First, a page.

Forced prostitution

Forced prostitution

Human trafficking for the purpose of sexual exploitation is called forced prostitution.
Young women from regions such as Eastern Europe and Africa are lured to Germany under false pretences
and then forced to sell their bodies against their will.
However, German girls also remain victims of pimps.

What is forced prostitution?

The image of voluntary, self-sufficient sex workers is widely distributed in Germany, yet only applies to a very small proportion of people. The majority of women in the red-light district work under forced conditions and are sexually exploited.

German girls are often forced into prostitution via the loverboy method. The loverboy method involves seducing the victim over a longer period of time in order to form an emotional attachment with their pimp. This person then deceives and manipulates them into prostitution work and exploitation.

Young women from Eastern Europe and Africa on the other hand often have no prospects in their home country. Human traffickers take advantage of this to lure them to Western Europe under false pretences. Some are promised a career in modelling; others are promised work in the catering industry or other sectors. Others believe that they can work independently as a prostitute in Western Europe and earn lots of money. During their travels, their passport is taken from them and they are threatened, beaten and raped.

Upon arrival in their destination country, they are forced to work in brothels, rent-by-the-hour places or on the streets, and are repeatedly sold like goods. They are told that they must now repay the expensive travel costs. The constant change of location makes it impossible to form solid relationships. The women are uprooted, helpless and can barely communicate. They have no papers and are therefore considered illegal immigrants. They rarely go to the police for fear of deportation. The pimps seriously threaten them and their families. 

The mental and physical consequences of continuous rape, violence and even torture are immense. Many women, girls and boys are severely traumatised.

One of the main problems in the fight against forced prostitution is that victims are unwilling to come forward as they are extremely intimidated. It is therefore necessary to support and back them to obtain clear witness statements.


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Facts and figures

The numbers speak for themselves!

0 %
the victims identified come from Germany
0 %
the victims are younger than 21 years old
1 %
have experienced sexual abuse during childhood

Facts and legal situation

Human trafficking is a criminal offence in Germany. Forced prostitution as a form of human trafficking is governed in § 232a of the German Penal Code (StGB). Forced prostitution is also punishable under the umbrella of “exploitation of prostitutes” and “pimping”.

Behind the scenes in Germany’s red-light district

The image of voluntary, self-sufficient sex workers is widely distributed in Germany, yet only applies to a very small proportion of people. The majority of those affected in the red-light district experience a completely different world.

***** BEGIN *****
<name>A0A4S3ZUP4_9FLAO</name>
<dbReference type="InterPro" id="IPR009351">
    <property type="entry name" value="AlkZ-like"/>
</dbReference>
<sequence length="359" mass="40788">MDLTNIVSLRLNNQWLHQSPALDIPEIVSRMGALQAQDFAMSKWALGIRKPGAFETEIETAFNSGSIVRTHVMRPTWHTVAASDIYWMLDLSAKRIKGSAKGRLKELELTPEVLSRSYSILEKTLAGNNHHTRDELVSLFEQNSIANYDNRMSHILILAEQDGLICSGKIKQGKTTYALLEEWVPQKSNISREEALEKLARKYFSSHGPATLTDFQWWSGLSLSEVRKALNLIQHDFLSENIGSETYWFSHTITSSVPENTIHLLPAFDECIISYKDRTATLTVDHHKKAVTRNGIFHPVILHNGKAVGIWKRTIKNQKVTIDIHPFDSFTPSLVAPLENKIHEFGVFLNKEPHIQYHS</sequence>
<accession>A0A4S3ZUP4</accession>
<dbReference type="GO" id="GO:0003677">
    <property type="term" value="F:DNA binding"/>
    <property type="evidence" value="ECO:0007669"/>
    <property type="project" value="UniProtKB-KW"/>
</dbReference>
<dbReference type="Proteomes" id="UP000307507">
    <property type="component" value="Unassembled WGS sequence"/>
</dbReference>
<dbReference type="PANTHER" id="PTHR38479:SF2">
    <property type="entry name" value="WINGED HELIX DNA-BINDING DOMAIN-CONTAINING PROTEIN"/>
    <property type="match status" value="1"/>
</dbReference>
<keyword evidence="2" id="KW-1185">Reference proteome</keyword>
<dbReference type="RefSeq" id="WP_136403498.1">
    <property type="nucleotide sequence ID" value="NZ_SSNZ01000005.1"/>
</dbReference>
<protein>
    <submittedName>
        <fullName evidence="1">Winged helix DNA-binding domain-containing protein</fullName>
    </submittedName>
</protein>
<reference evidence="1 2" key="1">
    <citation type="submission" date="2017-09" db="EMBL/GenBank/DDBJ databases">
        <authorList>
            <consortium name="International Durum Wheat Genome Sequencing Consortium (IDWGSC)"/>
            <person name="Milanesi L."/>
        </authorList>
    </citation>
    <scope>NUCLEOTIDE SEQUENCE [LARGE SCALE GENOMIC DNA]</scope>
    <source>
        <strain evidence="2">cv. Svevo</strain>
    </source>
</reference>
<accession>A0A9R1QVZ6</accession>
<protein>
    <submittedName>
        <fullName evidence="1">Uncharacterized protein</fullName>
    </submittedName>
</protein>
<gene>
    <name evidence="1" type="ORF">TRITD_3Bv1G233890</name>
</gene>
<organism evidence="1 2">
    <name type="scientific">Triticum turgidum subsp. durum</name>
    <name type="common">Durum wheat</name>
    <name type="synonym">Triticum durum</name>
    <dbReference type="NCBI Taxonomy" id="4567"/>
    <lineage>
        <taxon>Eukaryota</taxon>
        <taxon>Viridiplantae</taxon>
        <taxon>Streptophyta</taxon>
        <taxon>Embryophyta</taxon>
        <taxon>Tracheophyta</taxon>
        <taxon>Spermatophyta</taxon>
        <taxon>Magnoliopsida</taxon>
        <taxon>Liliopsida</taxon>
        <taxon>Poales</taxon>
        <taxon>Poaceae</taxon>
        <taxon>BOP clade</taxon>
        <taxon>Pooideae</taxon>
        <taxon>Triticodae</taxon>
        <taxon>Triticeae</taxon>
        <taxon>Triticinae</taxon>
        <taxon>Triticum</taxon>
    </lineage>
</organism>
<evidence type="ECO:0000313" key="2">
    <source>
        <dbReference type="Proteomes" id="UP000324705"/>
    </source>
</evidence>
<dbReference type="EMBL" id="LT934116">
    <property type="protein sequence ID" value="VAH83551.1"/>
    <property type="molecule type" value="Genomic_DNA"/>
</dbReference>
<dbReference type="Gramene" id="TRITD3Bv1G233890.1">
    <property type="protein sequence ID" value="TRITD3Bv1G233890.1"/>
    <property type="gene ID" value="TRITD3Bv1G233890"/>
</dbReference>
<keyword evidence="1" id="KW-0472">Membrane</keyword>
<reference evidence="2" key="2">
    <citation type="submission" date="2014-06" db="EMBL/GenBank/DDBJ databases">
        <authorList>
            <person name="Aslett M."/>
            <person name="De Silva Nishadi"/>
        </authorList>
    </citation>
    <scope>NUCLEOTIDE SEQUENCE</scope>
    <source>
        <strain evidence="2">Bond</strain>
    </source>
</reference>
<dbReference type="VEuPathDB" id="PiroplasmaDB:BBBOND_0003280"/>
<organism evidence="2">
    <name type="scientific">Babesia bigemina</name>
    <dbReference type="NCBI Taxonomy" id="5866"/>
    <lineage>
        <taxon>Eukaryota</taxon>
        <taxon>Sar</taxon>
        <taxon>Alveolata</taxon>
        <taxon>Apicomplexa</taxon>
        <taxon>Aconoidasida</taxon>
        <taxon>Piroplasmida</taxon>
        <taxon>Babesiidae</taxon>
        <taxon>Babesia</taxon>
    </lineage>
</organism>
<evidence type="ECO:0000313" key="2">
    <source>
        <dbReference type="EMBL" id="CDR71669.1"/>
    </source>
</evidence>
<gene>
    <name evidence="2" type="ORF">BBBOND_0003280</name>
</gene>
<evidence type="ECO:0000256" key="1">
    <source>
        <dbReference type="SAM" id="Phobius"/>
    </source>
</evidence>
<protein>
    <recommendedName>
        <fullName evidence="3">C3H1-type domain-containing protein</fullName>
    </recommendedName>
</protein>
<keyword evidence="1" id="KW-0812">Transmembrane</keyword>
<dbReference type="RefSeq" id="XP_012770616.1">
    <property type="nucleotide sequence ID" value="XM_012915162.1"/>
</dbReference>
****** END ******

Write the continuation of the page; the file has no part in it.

Why do women end up in forced prostitution?

The reasons behind exploitation in prostitution are as varied as the victims’ countries of origin. The predicament can vary greatly depending on whether a victim comes from Germany or abroad.

They think that prostitution is a completely normal job and that the women do well in it. But women never do well in prostitution. The only ones who benefit from prostitution are the brothel owners and that’s it. And, perhaps also the State, as they collect taxes from it.

Pimping methods

The loverboy method, extreme violence towards victims and their families, voodoo magic in Africa, blackmail with secret video recordings: pimps use a wide variety of techniques to force girls into prostitution.

Voluntary vs. forced prostitution

The public debate on prostitution frequently differentiates between voluntary prostitution and forced prostitution. However, the lines between them are often blurred. Coercion and violence are still found in “voluntary” sex work.

Why is it so difficult to leave?

Many people ask themselves why women in prostitution do not just leave if the situation is so terrible. “Why don’t the women just run away?” There are many reasons why women don’t (or can’t) leave prostitution.


Your help matters

Together, we can fight against forced prostitution in this country. Together, we can make a huge difference to people’s lives. There are many ways you can get involved.

Work with us directly

We are regularly seeking Federal Volunteers/Voluntary Social Year (FSJ) and interns to support our work. Voluntary work is also possible.

Your donation

Our work is solely supported by your donation. Your donation is used to help our organisation and others in our network.

Other options

We provide materials and presentations so that you can raise awareness of this topic in your own environment. Contact us!


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